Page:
Behold, The Noble Platypus

I fell in love today with a bizarre and awkward creature.  A sort of bird/beaver/reptile mash-up – it turns out the platypus is pretty fantastic.  Check it out:


Things I knew about the platypus before today

  • They are strange looking.  They have webbed feet, claws, fur and a duck bill.

Things I didn’t know about platypus before today

  • In 1799 when the first platypus was studied by British scientists, many thought it was a hoax.
  • Platypus are small.  They weigh between ~1lb – 5lbs.
  • Their urinary, defecatory, and reproductive systems all open into a single duct, the cloaca.
  • They lay round, leathery eggs.  The exact egg gestation is disputed, but is likely to be around 28 days (sound familiar).  Once outside the body, they incubate about another 10. 
    • This led me to want to know about chickens – in case you’re curious, the hen forms the egg in about 24 hours and it takes about another 21 days outside the body to hatch.
  • Females lactate through their skin, they don’t have nipples.  The milk pools on their abdomens for the babies to drink.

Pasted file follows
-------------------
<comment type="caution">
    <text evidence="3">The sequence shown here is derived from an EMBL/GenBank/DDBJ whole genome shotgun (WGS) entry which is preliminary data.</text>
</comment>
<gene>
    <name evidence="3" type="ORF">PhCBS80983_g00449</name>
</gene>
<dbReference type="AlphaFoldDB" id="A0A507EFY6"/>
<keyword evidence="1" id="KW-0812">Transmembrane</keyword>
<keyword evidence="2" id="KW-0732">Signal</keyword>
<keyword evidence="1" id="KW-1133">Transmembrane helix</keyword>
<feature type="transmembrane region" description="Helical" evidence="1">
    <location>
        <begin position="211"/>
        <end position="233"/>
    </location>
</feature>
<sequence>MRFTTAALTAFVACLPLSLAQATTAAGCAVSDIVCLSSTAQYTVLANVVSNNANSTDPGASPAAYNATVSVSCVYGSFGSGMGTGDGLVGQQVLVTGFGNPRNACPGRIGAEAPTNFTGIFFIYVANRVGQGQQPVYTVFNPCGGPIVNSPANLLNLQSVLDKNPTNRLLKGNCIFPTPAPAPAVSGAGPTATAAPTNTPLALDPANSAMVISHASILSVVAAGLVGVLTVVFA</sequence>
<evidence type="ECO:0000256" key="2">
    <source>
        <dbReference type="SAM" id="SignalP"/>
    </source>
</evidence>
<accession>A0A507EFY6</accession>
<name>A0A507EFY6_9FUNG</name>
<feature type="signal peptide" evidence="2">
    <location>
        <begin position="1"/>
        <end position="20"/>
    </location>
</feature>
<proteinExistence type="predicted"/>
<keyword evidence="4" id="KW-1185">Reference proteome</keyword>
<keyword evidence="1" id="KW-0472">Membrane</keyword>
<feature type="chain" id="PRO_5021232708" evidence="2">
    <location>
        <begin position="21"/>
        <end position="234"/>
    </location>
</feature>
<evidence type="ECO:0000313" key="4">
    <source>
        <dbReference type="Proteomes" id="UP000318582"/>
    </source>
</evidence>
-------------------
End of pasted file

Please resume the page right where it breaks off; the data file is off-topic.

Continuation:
• The ladies also have two ovaries, though only the left one functions.
  • Babies are born with teeth, but they fall out after a few days and flat plates grow in.
  • Platypus males have a poisonous spurs on their hind limbs.
    Their venom works different than a snake’s, it’s not life threatening or disabling (to humans and larger animals), but it causes excrutiating pain and gradually spreads outwards.  The pain can last weeks to months and does not respond to morphine.
  • Their snout is rubbery and used for electrolocating food.  They sense muscle electricity in their prey (shrimp, worms, etc).  They have a mouth underneath it.


I’m learning more reading "Platypus: The Extraordinary story of how a curious creature baffled the world" by Ann Moyal.  It’s pretty awesome.